Tea With Winnicott: Brett Kahr (2016)

reviewed by Nicola Sugden, PhD Candidate,  University of Manchester

Brett Kahr (2016) Tea With Winnicott London Karnac, 300 pages £17.99

Brett Kahr’s Tea With Winnicott is a curious and highly original offering: a work of ‘imaginary non-fiction’, wherein child psychoanalyst Winnicott returns to his former home and consulting room for a posthumous interview with the author. Kahr – a psychotherapist and Winnicott scholar – states his inspiration for the book thus “Students have a very great deal of difficulty grasping the totality of Winnicott’s writings due, in part, to the sheer bulk. And I thought that it might be enjoyable to […] ask Winnicott to tell us everything that we need to know about his life and about his work – all conveniently assembled in one portable book.”

On the count of being enjoyable this book is a success, written with a sense of playfulness fitting to a tribute to Winnicott. It provides an exposition of Winnicottian theory suitable for students, following the chronology of a baby’s life. Kahr follows Winnicott’s thinking from a baby’s conception and birth, through the three tasks of motherhood (holding, handling, and object-presenting) that the Good-Enough Mother undertakes, to the transitional objects and phenomena through which the child develops a relationship with the outside world – human development as the path from ‘absolute dependence’ to ‘relative dependence’ and ‘towards independence’.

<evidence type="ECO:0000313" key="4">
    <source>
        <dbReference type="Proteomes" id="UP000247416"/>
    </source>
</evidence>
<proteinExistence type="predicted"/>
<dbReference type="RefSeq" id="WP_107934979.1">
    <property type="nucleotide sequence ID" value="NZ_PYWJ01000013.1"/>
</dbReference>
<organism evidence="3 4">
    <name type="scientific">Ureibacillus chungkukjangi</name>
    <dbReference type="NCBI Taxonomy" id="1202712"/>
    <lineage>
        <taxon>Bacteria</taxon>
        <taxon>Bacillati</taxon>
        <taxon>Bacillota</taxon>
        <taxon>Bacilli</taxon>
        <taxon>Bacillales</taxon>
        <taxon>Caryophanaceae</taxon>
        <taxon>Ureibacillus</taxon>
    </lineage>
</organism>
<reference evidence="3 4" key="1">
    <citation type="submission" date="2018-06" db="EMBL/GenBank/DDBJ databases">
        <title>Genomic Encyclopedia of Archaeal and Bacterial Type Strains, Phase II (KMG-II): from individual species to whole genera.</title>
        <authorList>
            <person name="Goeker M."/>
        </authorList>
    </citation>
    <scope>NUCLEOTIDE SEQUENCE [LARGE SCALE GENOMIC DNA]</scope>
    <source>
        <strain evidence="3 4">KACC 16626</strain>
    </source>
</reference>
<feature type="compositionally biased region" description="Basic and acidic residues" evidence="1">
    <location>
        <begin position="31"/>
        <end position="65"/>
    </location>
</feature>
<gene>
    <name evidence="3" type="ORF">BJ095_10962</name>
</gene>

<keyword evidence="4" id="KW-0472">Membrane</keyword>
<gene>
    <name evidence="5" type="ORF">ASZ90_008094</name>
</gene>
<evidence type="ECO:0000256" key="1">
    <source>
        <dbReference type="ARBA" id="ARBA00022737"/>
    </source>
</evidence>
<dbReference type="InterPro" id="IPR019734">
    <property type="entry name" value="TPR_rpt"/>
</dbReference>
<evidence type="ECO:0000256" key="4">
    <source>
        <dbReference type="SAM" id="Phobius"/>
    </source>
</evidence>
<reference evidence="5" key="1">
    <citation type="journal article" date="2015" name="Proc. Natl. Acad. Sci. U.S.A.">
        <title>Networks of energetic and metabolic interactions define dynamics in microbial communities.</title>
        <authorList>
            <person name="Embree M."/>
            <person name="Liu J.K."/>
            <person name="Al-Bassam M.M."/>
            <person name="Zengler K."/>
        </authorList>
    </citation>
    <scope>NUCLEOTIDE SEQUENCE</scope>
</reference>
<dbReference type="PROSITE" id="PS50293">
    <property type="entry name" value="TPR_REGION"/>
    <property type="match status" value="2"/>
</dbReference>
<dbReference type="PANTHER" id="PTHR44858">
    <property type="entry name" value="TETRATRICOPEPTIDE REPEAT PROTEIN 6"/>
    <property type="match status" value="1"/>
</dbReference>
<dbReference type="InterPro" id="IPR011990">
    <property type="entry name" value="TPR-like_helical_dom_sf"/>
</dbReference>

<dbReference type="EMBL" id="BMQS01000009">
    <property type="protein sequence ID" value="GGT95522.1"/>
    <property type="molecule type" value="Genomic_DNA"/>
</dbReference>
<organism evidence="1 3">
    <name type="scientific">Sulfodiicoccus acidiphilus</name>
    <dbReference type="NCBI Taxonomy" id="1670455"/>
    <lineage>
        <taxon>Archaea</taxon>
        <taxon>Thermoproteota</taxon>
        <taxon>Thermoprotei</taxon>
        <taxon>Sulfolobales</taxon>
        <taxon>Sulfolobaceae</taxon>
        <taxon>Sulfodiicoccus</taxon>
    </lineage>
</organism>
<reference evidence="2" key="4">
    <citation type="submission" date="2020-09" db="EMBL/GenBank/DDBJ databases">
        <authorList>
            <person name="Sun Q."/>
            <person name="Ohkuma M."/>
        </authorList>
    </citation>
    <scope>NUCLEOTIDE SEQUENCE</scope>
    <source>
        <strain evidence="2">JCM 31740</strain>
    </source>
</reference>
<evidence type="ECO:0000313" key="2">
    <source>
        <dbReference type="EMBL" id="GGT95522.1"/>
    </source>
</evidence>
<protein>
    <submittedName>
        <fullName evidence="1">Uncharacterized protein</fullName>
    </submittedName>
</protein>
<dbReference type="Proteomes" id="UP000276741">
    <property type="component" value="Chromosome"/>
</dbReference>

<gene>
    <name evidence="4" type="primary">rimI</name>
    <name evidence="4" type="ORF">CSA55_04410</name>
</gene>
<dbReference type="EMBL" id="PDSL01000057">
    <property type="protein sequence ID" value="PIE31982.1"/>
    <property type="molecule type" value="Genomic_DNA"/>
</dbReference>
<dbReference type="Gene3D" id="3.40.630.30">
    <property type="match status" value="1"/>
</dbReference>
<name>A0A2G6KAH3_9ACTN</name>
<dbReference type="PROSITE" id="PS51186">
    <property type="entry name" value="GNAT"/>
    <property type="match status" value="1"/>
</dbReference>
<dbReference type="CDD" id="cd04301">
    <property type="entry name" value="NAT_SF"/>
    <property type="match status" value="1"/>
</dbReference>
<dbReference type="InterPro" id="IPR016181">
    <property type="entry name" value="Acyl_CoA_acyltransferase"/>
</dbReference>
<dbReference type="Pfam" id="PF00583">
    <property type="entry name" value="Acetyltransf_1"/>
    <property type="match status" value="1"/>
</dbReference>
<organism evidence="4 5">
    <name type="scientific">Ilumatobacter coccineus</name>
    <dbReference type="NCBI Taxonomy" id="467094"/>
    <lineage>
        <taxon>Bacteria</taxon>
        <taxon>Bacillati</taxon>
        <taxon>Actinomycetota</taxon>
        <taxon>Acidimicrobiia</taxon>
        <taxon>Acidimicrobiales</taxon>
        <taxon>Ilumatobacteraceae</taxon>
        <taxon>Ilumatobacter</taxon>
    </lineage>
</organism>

Newcomers to Winnicott will no doubt value this as an accessible introduction to his work.

However, from a history of science perspective, the most disappointing trait of Tea With Winnicott is its implicit conception of the history of science as a march of progress past milestones erected by geniuses, powered by the curiosity of the scientific mind. There is also a sense that this book seeks to exonerate Winnicott himself and psychoanalysis in general from charges of pseudoscience and scandal. Failure to engage with wider historical themes is another unfortunate feature of the posthumous interview format e.g. Kahr makes much of Winnicott’s Wesleyan heritage and the theme of religious dissent and independent-mindedness, which leads to a number of religious references deployed with a disappointing lack of historicity. Historians of childhood would be further frustrated by the inclusion of defunct myths about Victorian childhood, when ‘People simply thought of children as smaller adults,’ and ‘Wealthy parents abandoned their children to governesses and nannies, whereas those without financial resources left their children to roam the streets’.

Tea With Winnicott, then, is disappointing if read as a history book, but is a potentially useful introduction to Winnicott’s theories. It may be that it will remain a novelty, a piece of ‘Winnicottiana’ for those already inducted into the fold – though a thoroughly enjoyable one.

[an extended review can be found at the Postgraduate Journal of Medical Humanities  https://humanities.exeter.ac.uk/media/universityofexeter/collegeofhumanities/history/researchcentres/centreformedicalhistory/pdfsanddocs/Tea_With_Winnicott_Book_Review.pdf]

Centre for the History of Science, Technology and Medicine, University of Manchester

November 2017


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A podcast with Brett Kahr is also available at http://shrinkrapradio.com/567-tea-with-winnicott-with-professor-brett-kahr/